-“I think that Men, in general, need to be more honest about it and stop being so dismissive of it too – check up on your friends if they’re feeling down or acting unusual because it could be a lot worse than it seems on the surface. Side note – being from an Eastern European background our culture is very dismissive of men’s mental well-being and any signs of mental unrest is seen as weakness, and we’re usually told to ‘man up’, which more often than not worsens the problem more than it does solve it. And in our culture, mental health issues aren’t really recognised as real conditions but just ‘phases’”.

-“It’s something I personally struggled with for 6 years and I felt lost, angry, alone & very sad throughout my time with depression. You feel you can’t speak to anyone about this either that you’re afraid to or you think it will pass by itself, this is not the case speaking out about it with anyone not just a doctor or a therapist can help immensely. For me, my sister helped me throughout a lot of it. For me it wasn’t seeking a therapist it was speaking to my doctor and taking being advised to take Citalopram. This helped me a lot with all my issues I had. I also started at the Gym which I think personally really helps, it keeps your mind straight & focused, releases stress and motivates you; not just for me but I believe this helps for everyone generally regardless of depression. So if you are struggling with this and you have thought about seeking help please do so. So that we can fight these issues together. Don’t be afraid”.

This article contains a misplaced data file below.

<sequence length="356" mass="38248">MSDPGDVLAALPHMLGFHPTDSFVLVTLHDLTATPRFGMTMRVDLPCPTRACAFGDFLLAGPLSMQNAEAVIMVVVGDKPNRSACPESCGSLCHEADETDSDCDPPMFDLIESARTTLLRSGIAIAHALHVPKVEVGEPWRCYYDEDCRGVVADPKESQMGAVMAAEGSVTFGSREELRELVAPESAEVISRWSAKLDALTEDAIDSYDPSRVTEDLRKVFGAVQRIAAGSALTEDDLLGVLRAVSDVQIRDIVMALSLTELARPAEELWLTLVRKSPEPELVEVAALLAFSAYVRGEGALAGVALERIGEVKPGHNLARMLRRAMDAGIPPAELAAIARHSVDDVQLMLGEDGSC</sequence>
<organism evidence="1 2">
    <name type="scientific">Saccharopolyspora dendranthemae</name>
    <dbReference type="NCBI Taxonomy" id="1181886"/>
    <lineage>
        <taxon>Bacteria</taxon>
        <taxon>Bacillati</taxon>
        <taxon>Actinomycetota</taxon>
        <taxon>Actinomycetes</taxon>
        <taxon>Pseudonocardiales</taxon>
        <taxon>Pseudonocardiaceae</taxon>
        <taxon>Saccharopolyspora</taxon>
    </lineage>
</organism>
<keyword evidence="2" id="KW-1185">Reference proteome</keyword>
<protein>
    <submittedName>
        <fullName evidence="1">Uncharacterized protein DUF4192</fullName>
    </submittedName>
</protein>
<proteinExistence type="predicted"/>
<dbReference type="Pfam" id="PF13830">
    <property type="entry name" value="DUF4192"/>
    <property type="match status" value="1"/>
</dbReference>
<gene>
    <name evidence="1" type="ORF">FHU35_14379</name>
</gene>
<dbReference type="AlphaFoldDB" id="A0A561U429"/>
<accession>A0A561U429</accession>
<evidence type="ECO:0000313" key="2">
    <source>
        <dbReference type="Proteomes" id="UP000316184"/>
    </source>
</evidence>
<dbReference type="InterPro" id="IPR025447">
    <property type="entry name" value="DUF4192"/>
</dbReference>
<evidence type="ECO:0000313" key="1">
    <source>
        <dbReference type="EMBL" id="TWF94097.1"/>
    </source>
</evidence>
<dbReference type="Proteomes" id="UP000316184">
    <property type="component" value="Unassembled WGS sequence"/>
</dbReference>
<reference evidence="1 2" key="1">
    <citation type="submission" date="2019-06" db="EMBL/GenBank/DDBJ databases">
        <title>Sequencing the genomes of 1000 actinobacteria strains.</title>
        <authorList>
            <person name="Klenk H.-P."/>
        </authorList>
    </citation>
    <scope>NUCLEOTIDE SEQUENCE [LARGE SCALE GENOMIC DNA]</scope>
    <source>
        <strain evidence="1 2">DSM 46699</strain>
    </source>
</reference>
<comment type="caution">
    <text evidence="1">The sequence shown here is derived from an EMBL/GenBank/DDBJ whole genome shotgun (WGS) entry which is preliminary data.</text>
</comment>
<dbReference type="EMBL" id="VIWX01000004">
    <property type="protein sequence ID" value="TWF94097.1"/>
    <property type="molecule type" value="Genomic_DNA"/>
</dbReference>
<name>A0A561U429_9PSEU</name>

“Men are raised to focus on their physical health and foster attitudes that society accept as manly; many of which contribute to poor abilities to deal with problems of the mental variety”.

-“Going through depression as a man isn’t something that’s often spoken about because men are inherently seen as strong/unemotional beings in society. I grew up without a prominent father figure and was often told to not cry or feel sad because I’m supposed to be strong for my mother and my siblings, as I’m ‘the man of the house’, this phrase stuck with me as it held so much weight. To me the phrase ‘man of the house’ basically means in hat context ‘you can’t be sad’ it was hard to not feel some kind of way about that, ironically, I got down and with the pressure of being ‘man of the house’ my feelings were never brought up and put aside for a long time until I finally broke, there have been times I’ve really thought about ending it, though, with a few people supporting me I got through it. Hopefully, we can change how sensitive this topic is for men”.

Some reading the above its clear their views on the topic are very similar. Lack of support and the need to break gender stereotype. This is coming from guys that you would pass every day and not once think to have any kind of issues. They continue with life, socialise, date, go to work and carry on; this is proof that you never know who is suffering or which men in your life come under 12.5%.